Part 3

Understanding Open Data

Editor’s Note

This section explores some of the larger scale implications of opening government data. Industry experts outline emergent impacts on our public sphere, democratic processes, and economy—while also articulating the enabling factors that are needed to bring about potential transformative benefits.

In Chapter 11, Eric Gordon and Jessica Baldwin-Philippi argue that the open data movement suggests more than just access to government data—it is the reframing of data from a government resource to a publicly owned asset to which every citizen has right. As a result of this reframing, many new tools have been developed that encourage citizens to place their personal data into service of collaboration and active citizenship. This chapter describes how this culture of open data has facilitated good civic habits, which point to active learning and sustainable civic engagement.

Building on that theme, in Chapter 12, User Experience expert Cyd Harrell explores design principles as applied to open data, and argues that a citizen-centric approach is key to fully realize the benefits of open data in civic life and engagement.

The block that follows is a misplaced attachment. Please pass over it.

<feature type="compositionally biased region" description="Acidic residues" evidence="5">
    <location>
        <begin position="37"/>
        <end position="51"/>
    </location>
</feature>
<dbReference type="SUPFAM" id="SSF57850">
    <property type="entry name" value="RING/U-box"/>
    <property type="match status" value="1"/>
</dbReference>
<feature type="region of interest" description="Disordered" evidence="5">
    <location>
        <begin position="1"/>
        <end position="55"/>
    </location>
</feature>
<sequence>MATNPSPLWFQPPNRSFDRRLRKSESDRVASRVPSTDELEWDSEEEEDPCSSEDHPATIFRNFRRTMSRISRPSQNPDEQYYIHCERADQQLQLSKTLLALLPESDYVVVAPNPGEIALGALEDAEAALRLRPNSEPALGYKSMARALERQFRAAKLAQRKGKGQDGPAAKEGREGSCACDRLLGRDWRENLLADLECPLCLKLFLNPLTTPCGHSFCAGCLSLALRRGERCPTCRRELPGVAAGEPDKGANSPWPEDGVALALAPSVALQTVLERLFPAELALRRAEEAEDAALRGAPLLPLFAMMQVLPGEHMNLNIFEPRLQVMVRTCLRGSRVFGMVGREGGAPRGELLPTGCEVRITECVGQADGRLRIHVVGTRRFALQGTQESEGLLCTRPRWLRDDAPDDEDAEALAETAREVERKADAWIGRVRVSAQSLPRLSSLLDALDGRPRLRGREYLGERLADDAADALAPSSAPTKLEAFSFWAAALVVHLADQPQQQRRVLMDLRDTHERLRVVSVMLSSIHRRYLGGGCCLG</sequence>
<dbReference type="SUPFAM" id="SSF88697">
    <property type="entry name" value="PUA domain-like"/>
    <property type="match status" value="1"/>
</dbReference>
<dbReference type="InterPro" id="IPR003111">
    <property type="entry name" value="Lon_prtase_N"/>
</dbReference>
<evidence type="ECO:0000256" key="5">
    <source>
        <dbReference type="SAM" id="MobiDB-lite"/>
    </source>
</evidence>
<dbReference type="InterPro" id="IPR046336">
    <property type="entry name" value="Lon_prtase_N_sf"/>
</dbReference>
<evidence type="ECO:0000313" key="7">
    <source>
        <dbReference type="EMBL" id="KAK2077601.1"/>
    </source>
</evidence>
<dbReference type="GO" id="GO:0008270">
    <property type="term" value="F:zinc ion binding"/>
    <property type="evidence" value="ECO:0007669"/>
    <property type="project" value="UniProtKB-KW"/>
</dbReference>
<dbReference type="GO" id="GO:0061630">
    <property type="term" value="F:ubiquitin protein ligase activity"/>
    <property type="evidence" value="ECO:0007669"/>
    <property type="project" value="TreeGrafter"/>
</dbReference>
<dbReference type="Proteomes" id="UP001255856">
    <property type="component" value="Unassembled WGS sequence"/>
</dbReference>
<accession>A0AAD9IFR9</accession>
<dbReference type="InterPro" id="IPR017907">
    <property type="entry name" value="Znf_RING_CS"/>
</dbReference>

Next, we hear from Michael Chui, Diana Farrell, and Steve Van Kuiken from the McKinsey Global Institute, who examine how open data can generate economic value in Chapter 13. They offer a framework of enablers that open data leadership should take into account in order to unlock this potential value.

And in Chapter 14, Alissa Black and Rachel Burstein of the New America Foundation discuss the unique opportunities open data and innovation at the local scale to improve the lives of citizens and make government more responsive and adaptive to residents. They caution against excluding smaller, less-resourced cities from the open data movement, and outline several steps to ensure that advances in civic innovation are inclusive of all kinds of local governments.